Horse Chestnut Leafminer [ Cameraria ohridella ] is an invasive pest that has appeared and spread over large parts of the UK in recent years. It targets mainly Horse Chestnut trees. This tiny moth creates mines in the leaves of the trees, these reach very high numbers making the leaves appear white before they turn brown. This gives the tree the appearance of a tree in the autumn. The tree is weakened producing smaller conkers but the pest does not appear to kill the trees. However it does make the trees more prone to diseases and infections. There can be 3-4 generations of Horse Chestnut leafminer moth a year from April-October but the main season of damage is June - September. The moth larvae pupate in the leaf mines.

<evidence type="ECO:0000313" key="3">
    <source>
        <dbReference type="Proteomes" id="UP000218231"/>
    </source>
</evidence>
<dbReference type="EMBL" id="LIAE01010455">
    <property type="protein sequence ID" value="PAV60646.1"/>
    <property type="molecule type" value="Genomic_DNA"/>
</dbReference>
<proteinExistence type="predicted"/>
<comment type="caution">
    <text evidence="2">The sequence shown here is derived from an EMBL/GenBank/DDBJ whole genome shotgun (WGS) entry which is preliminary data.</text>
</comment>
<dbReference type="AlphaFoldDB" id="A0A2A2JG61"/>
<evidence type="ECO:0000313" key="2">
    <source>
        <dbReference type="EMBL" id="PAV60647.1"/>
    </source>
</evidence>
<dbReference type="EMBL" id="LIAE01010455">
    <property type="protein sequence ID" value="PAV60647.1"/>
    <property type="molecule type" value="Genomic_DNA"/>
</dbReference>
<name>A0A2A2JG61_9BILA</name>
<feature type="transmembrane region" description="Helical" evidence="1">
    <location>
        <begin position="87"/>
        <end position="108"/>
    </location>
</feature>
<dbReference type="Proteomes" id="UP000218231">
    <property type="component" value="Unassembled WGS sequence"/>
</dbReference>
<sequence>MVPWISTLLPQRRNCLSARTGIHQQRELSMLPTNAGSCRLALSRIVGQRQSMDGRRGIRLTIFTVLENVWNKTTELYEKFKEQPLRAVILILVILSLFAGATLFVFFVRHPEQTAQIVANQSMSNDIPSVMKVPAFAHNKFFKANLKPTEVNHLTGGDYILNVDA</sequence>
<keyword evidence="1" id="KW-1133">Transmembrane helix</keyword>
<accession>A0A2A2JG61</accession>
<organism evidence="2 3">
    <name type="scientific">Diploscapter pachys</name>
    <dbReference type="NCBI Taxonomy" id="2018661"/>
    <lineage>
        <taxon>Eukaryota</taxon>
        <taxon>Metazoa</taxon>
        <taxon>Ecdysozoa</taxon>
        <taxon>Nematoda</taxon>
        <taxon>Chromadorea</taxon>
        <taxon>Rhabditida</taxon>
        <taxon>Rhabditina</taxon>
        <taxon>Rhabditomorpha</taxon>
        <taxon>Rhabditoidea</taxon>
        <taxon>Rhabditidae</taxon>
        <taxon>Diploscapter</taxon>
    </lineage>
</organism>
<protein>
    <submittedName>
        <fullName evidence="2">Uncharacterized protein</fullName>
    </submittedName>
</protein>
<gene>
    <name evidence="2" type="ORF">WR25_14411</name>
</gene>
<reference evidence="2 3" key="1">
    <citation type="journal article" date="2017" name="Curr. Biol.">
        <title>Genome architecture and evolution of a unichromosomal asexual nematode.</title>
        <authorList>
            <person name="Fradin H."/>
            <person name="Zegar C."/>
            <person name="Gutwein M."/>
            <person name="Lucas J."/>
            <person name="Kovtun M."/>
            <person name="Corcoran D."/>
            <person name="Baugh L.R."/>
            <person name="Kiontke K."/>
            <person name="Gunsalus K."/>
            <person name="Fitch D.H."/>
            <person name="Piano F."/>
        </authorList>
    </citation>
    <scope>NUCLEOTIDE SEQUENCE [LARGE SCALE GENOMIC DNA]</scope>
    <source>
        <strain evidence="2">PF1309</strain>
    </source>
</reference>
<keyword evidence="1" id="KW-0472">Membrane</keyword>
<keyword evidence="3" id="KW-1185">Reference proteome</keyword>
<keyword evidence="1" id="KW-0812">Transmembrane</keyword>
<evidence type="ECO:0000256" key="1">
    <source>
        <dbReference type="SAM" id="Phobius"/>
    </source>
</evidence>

How to control
There are currently few control methods available to control the Horse Chestnut Leafminer. The best practice to reduce Horse Chestnut leafminer numbers is by removing fallen leaves in the autumn and to destroy the leaves. This kills a large number of the pupae in the leaves. This can be combined with placing Horse Chestnut Leafminer pheromone traps in the trees from May-September. These traps will attract and catch huge numbers of Horse Chestnut Leafminer moths reducing their ability to breed and lay eggs.